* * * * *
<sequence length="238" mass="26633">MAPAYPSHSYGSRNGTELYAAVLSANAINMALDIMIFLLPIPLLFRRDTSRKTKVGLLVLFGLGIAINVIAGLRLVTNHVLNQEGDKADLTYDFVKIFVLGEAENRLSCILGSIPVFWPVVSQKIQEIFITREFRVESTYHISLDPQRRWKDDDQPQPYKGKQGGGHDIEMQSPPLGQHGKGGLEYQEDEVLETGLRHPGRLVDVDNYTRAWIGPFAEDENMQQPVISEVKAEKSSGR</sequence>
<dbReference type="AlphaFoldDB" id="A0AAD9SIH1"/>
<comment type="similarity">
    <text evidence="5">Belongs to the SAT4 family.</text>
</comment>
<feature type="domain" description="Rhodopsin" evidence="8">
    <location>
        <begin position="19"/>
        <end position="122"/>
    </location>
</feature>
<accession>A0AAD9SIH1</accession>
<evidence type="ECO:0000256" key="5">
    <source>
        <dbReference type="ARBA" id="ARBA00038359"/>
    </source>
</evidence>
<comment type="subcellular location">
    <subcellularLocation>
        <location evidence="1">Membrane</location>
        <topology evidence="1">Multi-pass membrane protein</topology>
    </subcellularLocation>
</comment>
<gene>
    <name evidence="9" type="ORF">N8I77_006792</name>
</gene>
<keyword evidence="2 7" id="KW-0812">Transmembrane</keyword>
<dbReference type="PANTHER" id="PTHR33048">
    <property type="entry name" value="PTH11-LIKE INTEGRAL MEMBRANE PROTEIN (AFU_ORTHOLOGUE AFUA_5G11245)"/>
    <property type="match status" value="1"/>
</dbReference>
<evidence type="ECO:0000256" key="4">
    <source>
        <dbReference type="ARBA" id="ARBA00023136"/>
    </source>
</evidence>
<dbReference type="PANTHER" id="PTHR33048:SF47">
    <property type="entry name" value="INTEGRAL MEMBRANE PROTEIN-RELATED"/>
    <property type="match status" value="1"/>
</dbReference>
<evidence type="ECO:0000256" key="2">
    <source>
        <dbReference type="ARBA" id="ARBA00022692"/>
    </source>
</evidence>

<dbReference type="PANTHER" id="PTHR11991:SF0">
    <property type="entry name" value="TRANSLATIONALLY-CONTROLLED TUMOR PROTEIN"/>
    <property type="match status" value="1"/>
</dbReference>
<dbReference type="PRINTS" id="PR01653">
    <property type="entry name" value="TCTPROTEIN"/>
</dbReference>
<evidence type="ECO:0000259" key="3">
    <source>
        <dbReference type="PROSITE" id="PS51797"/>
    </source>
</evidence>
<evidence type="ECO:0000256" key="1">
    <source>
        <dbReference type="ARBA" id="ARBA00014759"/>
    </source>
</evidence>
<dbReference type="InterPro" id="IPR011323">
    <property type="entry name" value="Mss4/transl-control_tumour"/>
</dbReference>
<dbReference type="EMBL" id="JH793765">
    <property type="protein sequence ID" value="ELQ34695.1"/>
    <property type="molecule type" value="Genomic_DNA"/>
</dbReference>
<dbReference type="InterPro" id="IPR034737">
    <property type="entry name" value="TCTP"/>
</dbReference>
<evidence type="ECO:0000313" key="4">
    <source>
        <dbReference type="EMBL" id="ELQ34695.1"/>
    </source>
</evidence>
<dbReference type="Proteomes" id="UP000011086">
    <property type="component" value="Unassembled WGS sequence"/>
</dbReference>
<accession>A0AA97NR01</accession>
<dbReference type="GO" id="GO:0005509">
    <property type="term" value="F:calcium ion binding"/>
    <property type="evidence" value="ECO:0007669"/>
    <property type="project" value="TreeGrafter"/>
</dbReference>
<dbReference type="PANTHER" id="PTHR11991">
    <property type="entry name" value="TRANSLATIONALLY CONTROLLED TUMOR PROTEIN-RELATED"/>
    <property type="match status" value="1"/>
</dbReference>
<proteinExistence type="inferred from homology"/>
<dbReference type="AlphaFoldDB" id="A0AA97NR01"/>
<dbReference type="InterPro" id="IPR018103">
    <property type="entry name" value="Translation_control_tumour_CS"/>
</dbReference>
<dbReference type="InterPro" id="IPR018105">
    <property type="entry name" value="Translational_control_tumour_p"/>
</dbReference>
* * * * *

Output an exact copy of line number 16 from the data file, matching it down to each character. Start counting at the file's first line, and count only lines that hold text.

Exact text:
    </source>